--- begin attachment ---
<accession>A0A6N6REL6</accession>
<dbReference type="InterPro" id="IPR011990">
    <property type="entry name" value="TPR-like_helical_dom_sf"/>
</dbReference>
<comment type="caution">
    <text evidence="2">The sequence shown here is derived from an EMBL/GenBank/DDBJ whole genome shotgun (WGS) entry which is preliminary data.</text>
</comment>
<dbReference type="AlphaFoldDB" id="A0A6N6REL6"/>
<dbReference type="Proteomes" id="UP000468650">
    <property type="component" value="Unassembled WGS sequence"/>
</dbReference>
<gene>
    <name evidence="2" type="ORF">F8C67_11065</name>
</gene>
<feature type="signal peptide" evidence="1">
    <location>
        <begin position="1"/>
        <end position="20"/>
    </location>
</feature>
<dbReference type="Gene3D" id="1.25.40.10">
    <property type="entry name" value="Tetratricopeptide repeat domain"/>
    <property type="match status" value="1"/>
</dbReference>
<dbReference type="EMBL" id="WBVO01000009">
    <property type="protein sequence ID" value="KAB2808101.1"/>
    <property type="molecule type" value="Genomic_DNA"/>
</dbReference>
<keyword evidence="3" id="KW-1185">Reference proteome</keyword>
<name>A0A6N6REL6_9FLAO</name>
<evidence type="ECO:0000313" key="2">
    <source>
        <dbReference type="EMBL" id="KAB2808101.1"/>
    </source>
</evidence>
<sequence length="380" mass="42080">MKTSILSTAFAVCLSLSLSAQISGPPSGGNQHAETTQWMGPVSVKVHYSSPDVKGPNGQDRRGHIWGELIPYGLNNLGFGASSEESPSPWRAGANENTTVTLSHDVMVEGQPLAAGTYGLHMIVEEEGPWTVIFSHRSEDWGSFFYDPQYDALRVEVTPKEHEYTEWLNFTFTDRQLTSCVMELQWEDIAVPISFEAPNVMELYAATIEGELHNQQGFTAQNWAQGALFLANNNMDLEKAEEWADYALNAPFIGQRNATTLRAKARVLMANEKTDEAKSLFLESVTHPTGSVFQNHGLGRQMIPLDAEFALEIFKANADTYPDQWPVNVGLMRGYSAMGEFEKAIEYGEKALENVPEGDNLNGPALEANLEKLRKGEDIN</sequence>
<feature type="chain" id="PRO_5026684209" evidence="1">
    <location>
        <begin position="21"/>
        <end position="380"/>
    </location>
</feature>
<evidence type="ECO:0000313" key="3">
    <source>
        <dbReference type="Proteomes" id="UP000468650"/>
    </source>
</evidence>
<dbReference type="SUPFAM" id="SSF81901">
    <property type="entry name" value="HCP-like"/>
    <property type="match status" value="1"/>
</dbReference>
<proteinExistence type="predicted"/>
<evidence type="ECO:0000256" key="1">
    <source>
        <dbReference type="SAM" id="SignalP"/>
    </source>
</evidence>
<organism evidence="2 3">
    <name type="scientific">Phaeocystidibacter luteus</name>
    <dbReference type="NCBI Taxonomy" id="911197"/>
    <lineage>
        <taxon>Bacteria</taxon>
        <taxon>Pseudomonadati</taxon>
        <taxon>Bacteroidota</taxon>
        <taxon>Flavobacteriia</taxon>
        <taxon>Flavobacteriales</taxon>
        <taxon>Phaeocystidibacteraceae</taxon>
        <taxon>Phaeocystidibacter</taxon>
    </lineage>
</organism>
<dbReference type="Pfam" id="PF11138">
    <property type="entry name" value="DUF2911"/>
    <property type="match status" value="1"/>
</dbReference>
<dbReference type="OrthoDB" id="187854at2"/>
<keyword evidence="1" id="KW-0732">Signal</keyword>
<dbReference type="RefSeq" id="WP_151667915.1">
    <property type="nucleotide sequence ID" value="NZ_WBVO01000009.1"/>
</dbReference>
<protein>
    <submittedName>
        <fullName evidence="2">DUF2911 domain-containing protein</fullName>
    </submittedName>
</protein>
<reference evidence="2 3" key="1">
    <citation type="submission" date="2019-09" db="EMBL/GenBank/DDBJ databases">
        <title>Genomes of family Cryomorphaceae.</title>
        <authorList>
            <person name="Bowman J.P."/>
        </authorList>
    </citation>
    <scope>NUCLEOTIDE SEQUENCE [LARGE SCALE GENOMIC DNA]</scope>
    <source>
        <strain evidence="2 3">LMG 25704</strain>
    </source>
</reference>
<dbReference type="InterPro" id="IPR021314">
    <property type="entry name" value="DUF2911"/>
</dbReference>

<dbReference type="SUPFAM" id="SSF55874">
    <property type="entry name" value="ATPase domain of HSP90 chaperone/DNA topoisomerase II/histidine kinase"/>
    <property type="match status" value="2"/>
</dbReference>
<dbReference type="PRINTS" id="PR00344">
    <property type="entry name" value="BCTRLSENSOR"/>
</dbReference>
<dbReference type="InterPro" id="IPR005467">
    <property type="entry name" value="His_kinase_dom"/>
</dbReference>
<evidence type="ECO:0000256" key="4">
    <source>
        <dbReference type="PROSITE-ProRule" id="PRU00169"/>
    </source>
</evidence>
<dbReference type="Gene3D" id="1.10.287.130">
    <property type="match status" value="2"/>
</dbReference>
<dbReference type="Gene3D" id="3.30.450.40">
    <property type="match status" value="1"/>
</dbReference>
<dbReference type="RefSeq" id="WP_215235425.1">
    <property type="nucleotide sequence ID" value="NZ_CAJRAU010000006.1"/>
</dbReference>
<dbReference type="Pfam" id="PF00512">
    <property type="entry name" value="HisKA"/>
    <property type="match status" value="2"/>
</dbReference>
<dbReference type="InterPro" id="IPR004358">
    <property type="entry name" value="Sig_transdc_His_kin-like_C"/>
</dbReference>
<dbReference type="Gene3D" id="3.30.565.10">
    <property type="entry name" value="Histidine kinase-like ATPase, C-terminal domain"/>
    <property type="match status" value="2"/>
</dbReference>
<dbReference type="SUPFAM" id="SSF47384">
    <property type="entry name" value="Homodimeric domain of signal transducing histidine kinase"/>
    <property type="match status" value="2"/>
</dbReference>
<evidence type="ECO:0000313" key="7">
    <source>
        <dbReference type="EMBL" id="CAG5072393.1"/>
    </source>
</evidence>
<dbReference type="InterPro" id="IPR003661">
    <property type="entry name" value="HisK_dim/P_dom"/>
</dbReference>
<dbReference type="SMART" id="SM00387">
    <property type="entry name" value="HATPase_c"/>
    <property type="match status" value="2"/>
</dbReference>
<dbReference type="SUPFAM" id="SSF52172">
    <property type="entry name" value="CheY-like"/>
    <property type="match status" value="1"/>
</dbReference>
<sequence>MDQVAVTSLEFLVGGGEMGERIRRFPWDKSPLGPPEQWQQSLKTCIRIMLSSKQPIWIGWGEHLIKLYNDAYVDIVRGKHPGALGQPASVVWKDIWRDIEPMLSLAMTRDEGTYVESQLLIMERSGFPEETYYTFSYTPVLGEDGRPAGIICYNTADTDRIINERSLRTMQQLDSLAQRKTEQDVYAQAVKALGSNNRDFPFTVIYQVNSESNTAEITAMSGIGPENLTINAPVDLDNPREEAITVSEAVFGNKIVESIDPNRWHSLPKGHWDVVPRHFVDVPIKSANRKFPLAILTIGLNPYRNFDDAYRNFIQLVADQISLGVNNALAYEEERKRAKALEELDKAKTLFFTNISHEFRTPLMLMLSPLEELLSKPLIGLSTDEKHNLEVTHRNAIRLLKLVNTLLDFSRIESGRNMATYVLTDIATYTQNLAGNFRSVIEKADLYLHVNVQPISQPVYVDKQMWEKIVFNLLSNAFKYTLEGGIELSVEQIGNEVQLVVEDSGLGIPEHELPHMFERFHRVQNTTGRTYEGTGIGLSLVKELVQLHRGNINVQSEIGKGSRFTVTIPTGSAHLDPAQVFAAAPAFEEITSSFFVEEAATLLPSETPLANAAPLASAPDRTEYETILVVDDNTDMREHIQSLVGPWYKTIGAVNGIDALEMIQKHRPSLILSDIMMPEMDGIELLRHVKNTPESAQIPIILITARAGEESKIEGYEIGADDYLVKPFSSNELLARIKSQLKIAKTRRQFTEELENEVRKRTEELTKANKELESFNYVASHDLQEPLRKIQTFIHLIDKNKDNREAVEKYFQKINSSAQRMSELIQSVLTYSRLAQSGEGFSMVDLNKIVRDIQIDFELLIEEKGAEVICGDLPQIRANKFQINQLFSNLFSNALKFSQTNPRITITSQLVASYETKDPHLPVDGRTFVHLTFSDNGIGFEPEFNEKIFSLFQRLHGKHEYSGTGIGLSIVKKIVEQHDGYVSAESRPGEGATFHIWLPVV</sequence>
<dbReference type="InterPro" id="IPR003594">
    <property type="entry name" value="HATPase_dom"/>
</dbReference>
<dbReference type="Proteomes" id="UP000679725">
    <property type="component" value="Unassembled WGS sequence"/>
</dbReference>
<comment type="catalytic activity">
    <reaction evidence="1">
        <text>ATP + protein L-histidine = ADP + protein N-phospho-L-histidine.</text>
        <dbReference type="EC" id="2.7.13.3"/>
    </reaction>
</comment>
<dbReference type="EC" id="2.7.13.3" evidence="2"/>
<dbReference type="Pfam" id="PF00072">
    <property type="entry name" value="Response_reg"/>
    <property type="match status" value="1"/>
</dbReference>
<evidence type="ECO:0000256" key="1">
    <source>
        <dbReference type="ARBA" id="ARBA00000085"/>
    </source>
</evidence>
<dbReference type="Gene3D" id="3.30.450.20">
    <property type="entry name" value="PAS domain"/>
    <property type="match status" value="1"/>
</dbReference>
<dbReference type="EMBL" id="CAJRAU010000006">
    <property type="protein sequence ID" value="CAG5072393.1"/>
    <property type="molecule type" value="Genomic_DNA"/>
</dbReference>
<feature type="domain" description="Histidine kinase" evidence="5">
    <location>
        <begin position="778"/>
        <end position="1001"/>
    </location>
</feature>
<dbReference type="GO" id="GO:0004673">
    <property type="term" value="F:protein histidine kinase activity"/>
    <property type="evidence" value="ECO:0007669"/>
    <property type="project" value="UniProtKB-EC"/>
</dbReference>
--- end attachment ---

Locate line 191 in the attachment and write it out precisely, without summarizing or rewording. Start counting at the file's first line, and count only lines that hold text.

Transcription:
</feature>